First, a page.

If even the developers of the game suffer from crippling stress while playing GTFO, then you can rest assured that you will, too. Though you aren’t completely helpless, you don’t always feel like you know the lay of the land. Yes, you might be armed to the teeth, but the genius of GTFO is its ever-changing obstacles that get thrown at you at a moment’s notice. Not to mention, the creatures in the game are some of the most grotesque-looking things you’ll fight off. I wouldn’t be surprised if the developers watched Cabin in the Woods, saw the scene where the SWAT guys were annihilated by hellspawns, and thought that that would be a good idea for a video game.

Still, you’re going to want to play GTFO for hours on end. The game doesn’t feature a leveling-up system, so gameplay is king here. If you’re a fan of Left 4 Dead, you’ll feel right at home—well, I wouldn’t say you’ll feel like you’re wrapped up in a cozy blanket or nothing—but you’ll understand the kind of game you’ll be getting into. GTFO is still played by fans and is still supported by the developers, so now is a great time to jump in and get out. Preferably, fast.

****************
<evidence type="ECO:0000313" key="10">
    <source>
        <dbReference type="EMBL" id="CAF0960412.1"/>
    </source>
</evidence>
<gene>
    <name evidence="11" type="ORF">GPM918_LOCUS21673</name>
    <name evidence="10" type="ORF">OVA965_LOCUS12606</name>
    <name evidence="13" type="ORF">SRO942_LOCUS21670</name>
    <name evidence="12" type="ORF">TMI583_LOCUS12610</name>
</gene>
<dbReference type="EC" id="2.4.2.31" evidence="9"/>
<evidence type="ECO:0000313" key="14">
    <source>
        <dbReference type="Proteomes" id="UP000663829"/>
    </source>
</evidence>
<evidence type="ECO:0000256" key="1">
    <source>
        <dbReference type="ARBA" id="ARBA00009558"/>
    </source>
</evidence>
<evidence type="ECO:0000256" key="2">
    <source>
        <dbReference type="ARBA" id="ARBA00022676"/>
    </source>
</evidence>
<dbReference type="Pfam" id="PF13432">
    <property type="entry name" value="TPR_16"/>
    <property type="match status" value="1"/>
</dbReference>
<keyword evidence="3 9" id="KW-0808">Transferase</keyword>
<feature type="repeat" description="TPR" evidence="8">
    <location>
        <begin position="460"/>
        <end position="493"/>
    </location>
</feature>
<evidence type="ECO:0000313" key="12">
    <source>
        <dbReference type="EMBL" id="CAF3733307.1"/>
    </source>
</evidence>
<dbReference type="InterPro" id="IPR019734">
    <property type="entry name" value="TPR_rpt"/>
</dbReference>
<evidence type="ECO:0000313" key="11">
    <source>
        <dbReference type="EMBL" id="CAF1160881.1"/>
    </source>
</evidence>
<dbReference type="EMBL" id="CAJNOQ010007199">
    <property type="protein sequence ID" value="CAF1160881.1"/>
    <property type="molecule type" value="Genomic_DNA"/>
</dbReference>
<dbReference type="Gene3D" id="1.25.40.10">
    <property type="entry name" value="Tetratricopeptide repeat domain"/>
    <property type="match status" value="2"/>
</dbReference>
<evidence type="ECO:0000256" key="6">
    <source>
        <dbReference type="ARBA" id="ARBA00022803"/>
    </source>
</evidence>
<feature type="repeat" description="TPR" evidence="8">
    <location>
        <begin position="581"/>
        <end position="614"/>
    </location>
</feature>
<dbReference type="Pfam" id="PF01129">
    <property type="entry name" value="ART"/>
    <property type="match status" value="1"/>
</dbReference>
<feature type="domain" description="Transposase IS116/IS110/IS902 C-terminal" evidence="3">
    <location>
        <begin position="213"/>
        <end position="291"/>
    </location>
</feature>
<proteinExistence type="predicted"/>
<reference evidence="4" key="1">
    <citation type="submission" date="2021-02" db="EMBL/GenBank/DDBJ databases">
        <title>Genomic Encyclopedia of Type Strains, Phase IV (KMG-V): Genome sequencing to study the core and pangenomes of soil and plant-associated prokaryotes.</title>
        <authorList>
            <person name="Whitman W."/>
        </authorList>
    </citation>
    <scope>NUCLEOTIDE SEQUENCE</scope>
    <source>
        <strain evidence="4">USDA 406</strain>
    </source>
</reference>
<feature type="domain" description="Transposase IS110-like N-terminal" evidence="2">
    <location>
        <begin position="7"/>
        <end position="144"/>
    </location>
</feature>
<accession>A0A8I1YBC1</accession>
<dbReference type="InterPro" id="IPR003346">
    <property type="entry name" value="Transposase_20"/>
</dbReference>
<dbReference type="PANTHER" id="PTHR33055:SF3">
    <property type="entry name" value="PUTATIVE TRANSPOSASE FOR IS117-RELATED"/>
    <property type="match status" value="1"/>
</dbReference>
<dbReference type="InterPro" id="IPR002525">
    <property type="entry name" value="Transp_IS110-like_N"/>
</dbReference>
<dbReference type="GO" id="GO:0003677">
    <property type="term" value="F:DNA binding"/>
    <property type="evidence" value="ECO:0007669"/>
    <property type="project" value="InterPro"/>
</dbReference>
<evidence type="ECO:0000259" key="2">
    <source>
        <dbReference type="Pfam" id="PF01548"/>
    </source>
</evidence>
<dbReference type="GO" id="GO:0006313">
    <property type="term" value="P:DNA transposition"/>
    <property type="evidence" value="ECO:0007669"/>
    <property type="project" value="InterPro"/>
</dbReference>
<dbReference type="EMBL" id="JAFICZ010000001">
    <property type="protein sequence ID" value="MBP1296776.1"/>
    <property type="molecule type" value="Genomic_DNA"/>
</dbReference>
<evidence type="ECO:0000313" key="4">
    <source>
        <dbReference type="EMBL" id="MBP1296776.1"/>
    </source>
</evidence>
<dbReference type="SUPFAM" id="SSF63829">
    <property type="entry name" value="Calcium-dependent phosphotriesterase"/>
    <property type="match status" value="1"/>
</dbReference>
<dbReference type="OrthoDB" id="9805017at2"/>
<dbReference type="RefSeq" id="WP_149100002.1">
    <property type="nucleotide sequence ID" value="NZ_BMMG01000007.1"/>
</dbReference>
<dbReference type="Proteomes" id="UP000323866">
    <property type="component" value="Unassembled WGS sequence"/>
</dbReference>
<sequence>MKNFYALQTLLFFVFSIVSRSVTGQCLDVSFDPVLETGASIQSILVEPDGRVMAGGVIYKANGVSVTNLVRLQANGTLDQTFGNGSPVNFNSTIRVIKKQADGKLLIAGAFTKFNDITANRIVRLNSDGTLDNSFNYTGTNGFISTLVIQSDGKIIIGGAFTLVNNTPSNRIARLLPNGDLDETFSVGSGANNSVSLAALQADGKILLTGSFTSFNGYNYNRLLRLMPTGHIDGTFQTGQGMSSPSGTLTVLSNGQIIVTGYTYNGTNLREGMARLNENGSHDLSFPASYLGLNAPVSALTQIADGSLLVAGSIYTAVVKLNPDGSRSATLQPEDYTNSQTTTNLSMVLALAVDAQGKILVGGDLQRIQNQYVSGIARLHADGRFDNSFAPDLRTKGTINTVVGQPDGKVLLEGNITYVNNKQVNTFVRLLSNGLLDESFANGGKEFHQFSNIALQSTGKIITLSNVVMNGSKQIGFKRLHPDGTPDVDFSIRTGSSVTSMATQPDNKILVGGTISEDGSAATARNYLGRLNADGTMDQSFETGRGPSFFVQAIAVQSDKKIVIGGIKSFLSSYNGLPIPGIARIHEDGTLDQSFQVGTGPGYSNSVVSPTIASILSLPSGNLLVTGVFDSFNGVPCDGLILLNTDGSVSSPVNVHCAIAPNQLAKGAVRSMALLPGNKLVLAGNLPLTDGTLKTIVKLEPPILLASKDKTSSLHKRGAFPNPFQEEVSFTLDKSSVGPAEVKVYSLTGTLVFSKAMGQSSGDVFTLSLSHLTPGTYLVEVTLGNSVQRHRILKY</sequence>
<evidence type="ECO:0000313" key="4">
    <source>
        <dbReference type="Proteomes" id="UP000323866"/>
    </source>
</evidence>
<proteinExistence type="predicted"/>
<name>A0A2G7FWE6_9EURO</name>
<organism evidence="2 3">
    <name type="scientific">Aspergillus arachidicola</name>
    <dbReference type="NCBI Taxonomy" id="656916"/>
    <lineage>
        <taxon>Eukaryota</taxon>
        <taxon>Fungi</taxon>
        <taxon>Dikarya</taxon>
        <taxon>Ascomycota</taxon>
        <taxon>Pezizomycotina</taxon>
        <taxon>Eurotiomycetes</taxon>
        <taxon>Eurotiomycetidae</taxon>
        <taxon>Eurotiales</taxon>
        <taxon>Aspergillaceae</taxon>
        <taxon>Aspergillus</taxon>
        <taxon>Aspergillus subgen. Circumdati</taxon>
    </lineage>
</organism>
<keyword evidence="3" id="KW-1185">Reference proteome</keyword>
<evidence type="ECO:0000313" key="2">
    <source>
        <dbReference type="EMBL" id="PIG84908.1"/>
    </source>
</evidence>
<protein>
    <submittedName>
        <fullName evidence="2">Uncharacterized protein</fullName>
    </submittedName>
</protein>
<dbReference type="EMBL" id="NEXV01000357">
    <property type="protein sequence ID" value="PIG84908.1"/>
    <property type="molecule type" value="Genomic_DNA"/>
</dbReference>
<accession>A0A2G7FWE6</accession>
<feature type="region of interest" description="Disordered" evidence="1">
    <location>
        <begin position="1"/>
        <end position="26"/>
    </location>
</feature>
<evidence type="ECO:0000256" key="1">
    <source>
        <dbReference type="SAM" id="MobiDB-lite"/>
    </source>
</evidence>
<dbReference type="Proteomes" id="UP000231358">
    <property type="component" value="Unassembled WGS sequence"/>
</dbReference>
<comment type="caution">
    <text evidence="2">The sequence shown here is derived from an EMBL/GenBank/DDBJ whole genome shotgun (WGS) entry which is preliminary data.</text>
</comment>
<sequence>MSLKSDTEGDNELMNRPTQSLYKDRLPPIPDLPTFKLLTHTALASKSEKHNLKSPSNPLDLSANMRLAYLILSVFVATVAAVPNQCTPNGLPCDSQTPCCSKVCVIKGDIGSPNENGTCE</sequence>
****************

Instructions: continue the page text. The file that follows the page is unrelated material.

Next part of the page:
Fun Factor: 80/100

It may not look like it, but these guys are wearing their brown pants.


14. Soma - 2015 (PS4/Xbox One/PC)

SOMA | 4K 60fps | Game Movie Walkthrough Gameplay No Commentary